Connor Barth appeared destined to be the hero Sunday. He had made three field goals, including a career-long 57-yarder as well as a go-ahead 47-yarder with 1:42 left.
But in the end, Barth admitted he was happy for the Redskins' Billy Cundiff — poised to be the goat after missing three early field goals — for delivering the winning kick, a 41-yarder with three seconds to go that hooked but sneaked just inside the left upright.
"I didn't choke," Cundiff said. "It may not be pretty; wasn't the best ball I ever hit. But it went through the uprights, and we were able to win the game."
Said Redskins QB Robert Griffin III: "He redeemed himself. He came up big when it mattered."
Cundiff, who missed a 32-yard tying field goal with 11 seconds left in regulation of last season's AFC title game for the Ravens, admitted he might have been looking for work again if he didn't make his final try Sunday. He earlier missed from 57, 41 and 31 yards.
"It's really tough for a kicker to maintain the job when you miss four kicks in a game," he said. "That's pretty much a given."
Cundiff said he remained confident, wanting another chance. Coach Mike Shanahan said he told Cundiff it would come down to a field goal and added that for him to come through "says a lot about him."
Barth, meanwhile, appreciated the confidence his coaches had in him to try a 57-yard field goal during the second quarter. "It was a windy day. That's awesome," he said. And the Bucs couldn't say enough about Barth's consistency, his team-record 25 consecutive made field goals dating to last season is the NFL's current longest active streak.
It was the second time Barth made at least two field goals of 50 or more yards in a game and only the sixth time in team history. His 57-yarder was the second longest ever for the Bucs, behind Matt Bryant's 62-yarder against Philadelphia in 2006.
"Pro Bowl — easily," Bucs WR Mike Williams said. "If he doesn't make the Pro Bowl, they must have the judges from the (Manny) Pacquiao fight. He's a great kicker. He always gives us a chance."
Rookie QB as good as advertised
A week after coaches and players took heat for their conservative offensive approach, the Bucs took a markedly different posture against the Redskins.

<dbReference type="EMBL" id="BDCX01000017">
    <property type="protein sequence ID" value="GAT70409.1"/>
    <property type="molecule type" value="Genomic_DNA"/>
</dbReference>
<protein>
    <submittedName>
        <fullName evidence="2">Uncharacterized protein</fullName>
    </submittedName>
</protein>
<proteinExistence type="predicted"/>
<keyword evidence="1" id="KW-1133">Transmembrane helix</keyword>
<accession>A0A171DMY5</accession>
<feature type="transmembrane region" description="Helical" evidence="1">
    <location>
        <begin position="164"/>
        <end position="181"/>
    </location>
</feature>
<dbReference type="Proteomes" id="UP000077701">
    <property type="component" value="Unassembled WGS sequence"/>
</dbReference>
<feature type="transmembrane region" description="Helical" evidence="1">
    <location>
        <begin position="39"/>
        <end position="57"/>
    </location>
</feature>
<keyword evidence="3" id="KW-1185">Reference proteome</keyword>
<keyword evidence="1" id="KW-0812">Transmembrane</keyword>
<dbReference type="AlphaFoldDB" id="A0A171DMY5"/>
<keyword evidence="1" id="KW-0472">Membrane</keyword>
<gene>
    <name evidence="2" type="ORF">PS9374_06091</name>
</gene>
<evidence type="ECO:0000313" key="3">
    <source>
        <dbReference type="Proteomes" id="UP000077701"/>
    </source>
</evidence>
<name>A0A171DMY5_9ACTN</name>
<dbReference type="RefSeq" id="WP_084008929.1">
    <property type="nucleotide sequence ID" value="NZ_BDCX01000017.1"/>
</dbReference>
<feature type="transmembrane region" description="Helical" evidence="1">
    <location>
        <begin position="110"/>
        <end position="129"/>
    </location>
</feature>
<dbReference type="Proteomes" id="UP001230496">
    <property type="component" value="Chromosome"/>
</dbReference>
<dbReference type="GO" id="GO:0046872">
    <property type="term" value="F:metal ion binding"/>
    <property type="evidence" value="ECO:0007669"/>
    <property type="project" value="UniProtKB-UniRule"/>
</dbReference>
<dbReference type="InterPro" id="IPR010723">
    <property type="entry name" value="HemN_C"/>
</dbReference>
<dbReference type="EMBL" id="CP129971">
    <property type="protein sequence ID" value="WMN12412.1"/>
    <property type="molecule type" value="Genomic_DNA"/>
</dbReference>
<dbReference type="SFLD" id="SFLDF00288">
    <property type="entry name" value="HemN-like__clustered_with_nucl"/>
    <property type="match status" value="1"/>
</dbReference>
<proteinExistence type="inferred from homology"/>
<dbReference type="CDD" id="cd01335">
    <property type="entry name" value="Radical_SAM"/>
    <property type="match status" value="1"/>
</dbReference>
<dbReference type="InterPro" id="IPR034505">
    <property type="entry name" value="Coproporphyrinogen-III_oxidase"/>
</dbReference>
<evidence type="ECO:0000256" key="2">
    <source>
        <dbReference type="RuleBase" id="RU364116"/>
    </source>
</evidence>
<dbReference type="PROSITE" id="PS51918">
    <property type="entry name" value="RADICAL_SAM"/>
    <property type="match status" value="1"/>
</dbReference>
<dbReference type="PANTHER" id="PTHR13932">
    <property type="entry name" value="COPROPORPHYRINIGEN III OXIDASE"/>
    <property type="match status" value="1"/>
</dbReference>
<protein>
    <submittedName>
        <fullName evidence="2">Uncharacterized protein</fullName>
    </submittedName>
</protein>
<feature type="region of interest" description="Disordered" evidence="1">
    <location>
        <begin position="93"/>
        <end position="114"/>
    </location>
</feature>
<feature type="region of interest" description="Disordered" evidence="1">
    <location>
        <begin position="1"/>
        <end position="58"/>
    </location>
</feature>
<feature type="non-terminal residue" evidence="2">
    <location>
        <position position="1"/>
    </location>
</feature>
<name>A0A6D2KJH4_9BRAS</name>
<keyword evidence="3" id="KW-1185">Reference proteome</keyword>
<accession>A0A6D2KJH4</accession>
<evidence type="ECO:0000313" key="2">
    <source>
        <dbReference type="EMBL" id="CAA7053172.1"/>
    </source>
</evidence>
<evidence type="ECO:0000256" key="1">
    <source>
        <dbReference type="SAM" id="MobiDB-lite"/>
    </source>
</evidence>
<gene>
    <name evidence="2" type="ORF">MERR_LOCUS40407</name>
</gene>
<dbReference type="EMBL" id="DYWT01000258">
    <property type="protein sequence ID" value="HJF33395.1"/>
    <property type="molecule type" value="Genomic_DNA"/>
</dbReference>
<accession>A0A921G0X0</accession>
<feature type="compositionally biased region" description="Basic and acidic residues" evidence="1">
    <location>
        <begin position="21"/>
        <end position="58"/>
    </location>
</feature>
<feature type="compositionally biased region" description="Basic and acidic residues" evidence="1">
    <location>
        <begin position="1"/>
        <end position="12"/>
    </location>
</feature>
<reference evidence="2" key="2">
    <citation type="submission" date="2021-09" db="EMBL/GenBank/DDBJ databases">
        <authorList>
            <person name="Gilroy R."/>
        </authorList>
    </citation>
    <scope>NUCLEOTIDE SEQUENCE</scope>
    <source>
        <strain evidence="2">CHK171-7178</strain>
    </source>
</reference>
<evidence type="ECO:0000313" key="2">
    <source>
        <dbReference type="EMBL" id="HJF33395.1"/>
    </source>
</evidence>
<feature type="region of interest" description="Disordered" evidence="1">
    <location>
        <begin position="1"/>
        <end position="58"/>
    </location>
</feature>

Four of their first seven plays from scrimmage were passes, including two on first down. That continued throughout the game. (They ran the ball 18 times and passed it 39.) And they made good on their promise to take shots down the field.
Big shots, in fact.
In the third quarter, on first and 10 from their 15, the Bucs aired it out, QB Josh Freeman rifling a shot to Mike Williams for a 65-yard gain to set up the team's first touchdown.
"Any time you get a big play — it doesn't matter who it is — the whole team gets excited," Williams said. "I'm glad we had the big play to get our offense going, but I would have rather gotten the win."
WR Vincent Jackson later joined in, catching a 54-yard pass over his shoulder and a 22-yarder early in the fourth quarter to set up the Bucs' second touchdown.
Williams finished with four catches for 115 yards, Jackson six for 100. It marked the first game in which a pair of Bucs had at least 100 receiving yards since Mark Carrier and Lawrence Dawsey on Sept. 13, 1992, against the Packers.
"Me and Vincent got a lot of one-on-one matchups. And if teams continue to let us make plays like that, that's what we're going to have to do," Williams said. "We have to beat it. If they play us with two high (safeties), then we're going to have to run the ball. We have the backs to do that, too."
Bucs find the long ball